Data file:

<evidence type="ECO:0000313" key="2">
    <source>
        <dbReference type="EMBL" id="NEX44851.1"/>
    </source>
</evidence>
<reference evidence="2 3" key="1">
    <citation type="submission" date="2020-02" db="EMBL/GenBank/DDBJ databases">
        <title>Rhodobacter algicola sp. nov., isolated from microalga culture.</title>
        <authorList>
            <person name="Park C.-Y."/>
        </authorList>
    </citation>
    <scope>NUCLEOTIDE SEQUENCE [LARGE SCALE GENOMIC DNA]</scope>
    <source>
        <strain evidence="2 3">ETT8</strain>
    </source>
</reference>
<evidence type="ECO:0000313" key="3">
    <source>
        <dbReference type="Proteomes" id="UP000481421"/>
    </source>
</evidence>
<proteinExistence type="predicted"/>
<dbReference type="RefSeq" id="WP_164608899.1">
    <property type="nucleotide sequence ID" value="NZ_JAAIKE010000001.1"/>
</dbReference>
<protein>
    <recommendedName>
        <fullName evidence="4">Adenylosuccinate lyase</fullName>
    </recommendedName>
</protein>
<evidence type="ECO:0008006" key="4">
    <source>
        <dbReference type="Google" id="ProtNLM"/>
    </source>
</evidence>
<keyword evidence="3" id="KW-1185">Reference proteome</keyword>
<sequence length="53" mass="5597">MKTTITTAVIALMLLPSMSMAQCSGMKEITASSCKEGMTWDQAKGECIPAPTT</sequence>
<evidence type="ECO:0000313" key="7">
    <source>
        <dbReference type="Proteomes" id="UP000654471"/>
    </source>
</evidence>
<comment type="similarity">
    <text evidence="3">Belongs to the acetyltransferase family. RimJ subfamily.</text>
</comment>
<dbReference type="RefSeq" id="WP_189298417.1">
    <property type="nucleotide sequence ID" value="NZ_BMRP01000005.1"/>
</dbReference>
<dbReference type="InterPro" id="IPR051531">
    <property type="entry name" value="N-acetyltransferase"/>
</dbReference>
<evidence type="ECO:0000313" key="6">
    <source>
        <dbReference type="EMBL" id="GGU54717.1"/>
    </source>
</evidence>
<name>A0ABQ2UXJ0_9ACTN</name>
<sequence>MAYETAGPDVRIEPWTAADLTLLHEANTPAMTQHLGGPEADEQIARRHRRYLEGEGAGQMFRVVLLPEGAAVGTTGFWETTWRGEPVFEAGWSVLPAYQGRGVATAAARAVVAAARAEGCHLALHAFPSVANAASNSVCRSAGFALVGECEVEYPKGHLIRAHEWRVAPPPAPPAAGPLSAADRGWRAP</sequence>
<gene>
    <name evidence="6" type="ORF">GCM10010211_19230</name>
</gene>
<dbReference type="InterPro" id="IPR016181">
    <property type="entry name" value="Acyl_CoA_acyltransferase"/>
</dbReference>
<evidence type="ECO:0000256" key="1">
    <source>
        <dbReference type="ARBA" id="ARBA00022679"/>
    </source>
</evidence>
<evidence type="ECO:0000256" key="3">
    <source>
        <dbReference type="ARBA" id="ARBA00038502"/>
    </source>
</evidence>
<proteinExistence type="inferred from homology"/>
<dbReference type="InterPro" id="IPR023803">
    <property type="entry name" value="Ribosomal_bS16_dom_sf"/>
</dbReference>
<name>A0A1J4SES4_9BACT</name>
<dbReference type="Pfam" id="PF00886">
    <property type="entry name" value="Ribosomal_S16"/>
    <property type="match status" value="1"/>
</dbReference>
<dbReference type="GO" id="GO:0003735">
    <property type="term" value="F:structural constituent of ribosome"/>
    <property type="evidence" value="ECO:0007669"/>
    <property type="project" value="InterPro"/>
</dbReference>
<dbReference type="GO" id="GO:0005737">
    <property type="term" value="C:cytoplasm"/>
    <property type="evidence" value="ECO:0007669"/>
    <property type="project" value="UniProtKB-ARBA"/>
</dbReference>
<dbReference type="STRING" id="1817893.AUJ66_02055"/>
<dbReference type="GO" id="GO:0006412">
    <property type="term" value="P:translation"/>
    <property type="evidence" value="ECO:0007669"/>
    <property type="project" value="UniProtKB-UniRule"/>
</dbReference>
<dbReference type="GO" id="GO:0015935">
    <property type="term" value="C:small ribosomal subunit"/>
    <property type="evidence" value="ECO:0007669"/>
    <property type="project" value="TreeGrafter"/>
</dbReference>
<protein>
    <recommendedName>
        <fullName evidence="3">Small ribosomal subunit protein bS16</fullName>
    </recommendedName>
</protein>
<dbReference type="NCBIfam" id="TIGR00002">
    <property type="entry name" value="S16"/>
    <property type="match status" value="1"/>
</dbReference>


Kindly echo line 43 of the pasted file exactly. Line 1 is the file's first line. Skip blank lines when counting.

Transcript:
</evidence>